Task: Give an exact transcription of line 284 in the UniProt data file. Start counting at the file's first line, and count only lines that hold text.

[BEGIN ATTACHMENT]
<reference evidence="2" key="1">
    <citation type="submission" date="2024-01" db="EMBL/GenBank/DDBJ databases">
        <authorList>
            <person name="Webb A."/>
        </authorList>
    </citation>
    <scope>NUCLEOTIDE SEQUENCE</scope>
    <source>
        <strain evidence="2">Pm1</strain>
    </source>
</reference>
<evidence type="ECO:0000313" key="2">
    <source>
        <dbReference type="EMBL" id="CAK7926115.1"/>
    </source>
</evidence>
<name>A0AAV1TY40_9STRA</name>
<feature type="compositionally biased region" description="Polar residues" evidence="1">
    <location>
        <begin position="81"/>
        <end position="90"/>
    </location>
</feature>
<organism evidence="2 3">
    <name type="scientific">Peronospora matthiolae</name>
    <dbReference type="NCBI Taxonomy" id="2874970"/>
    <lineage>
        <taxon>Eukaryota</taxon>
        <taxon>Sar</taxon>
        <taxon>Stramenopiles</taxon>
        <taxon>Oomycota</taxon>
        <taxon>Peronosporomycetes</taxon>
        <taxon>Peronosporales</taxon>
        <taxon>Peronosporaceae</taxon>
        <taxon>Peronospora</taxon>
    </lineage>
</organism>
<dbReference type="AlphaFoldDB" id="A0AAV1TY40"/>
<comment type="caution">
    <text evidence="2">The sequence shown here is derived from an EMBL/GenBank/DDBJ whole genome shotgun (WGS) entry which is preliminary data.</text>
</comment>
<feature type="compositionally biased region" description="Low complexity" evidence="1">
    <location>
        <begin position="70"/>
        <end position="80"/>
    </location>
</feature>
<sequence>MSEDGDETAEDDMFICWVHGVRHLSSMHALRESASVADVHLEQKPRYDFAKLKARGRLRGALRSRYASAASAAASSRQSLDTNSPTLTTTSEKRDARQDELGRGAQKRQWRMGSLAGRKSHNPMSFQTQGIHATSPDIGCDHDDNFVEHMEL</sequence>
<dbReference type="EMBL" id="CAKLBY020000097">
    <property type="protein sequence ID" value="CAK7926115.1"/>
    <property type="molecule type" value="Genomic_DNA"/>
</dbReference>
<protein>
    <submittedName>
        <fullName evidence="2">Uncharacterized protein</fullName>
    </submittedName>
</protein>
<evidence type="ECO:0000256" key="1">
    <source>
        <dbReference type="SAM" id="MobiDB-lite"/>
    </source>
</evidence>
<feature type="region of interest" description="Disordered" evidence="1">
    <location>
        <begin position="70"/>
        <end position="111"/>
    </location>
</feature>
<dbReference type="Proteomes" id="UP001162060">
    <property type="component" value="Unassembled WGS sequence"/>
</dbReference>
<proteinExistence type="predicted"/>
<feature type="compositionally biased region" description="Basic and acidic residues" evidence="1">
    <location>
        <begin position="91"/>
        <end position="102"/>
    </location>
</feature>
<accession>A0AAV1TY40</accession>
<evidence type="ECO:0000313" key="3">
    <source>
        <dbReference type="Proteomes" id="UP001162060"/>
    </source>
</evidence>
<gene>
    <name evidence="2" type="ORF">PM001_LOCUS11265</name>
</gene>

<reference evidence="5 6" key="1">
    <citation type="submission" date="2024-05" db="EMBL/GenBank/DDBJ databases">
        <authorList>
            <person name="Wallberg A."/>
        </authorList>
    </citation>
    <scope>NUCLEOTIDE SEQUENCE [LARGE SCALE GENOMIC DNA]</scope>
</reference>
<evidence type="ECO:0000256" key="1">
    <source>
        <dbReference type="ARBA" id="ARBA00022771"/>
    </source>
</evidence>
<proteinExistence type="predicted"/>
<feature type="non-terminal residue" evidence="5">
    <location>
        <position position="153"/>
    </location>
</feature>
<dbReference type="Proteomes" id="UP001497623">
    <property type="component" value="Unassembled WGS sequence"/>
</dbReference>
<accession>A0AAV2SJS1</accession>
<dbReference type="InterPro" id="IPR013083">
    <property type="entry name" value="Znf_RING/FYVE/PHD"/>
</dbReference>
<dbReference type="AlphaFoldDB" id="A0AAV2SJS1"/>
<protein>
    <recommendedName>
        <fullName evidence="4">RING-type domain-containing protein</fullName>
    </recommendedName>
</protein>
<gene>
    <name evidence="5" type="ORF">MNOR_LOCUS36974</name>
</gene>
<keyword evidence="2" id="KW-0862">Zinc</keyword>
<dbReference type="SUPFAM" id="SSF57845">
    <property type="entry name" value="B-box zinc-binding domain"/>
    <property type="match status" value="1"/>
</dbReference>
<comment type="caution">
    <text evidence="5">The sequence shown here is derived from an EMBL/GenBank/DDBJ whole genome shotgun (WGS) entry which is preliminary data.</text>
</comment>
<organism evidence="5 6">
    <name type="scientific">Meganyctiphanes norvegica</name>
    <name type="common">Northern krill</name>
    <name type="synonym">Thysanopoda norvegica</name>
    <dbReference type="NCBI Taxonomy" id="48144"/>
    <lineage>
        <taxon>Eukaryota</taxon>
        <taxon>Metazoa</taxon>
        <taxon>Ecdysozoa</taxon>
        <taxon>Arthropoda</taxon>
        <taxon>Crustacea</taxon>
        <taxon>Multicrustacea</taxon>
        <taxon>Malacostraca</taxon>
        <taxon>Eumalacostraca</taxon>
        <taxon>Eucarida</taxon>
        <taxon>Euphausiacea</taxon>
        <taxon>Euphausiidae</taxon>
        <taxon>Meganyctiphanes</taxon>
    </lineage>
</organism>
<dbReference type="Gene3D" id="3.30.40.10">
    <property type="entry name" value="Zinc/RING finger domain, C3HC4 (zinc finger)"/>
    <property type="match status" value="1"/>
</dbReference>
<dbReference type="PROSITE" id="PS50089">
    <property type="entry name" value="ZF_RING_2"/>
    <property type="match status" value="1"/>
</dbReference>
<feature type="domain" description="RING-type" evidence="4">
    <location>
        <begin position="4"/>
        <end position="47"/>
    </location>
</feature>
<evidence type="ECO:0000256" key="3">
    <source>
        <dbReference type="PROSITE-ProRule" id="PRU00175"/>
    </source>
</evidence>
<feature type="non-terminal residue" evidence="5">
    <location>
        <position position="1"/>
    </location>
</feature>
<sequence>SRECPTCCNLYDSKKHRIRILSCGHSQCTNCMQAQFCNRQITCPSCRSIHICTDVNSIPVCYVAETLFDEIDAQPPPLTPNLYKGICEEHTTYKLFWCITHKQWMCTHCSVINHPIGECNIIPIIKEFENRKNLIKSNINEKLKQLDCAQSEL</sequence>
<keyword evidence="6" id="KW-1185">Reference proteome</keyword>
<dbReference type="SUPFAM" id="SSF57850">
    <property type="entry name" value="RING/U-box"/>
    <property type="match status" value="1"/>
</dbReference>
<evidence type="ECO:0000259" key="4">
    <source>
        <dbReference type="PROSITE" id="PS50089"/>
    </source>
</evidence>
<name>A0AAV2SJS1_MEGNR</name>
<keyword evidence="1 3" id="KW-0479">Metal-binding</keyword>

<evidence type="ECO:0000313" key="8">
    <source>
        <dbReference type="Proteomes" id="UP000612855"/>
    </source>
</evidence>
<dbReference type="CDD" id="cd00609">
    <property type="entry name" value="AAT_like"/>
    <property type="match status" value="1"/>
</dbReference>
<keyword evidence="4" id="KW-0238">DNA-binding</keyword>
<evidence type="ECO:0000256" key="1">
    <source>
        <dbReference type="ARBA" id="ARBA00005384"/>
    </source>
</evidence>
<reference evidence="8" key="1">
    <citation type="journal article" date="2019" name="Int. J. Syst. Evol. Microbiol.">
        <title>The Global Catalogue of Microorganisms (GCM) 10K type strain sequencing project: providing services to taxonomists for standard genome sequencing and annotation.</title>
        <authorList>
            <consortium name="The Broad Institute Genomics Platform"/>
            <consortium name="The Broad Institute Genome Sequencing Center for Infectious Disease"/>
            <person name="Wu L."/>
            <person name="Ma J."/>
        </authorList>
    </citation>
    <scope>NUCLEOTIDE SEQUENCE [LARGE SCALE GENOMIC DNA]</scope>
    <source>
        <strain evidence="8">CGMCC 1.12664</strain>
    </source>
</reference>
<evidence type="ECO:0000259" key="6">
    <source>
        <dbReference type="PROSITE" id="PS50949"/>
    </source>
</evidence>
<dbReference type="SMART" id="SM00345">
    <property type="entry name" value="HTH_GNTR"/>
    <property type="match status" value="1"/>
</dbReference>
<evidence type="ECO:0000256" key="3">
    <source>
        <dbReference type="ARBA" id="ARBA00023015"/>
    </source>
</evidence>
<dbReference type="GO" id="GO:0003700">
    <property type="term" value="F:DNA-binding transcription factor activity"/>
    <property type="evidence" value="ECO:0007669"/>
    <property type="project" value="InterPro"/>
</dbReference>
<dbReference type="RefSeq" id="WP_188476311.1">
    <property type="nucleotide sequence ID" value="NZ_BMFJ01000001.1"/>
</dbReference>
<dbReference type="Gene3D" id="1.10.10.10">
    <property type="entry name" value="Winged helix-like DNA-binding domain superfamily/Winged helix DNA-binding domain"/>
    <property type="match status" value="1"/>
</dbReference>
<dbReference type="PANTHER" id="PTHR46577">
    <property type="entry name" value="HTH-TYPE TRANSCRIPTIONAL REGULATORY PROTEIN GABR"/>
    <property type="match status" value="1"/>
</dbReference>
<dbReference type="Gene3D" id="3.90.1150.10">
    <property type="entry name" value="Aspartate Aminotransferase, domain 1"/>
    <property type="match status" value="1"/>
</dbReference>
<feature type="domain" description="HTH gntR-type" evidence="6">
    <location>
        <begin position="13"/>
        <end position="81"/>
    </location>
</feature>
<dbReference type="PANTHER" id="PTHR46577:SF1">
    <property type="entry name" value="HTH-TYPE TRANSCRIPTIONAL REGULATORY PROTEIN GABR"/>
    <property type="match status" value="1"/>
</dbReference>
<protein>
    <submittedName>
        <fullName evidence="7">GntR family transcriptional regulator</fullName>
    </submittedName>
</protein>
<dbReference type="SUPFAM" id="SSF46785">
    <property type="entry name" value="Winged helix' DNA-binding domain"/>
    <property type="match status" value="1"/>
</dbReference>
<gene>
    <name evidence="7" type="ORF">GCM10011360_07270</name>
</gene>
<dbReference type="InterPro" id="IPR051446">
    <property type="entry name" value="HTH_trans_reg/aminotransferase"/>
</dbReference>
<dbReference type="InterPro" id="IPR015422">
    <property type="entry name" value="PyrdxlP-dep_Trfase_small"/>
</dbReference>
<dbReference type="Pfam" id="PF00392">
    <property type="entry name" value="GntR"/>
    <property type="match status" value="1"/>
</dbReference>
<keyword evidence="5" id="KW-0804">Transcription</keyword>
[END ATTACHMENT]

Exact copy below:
<keyword evidence="5" id="KW-0804">Transcription</keyword>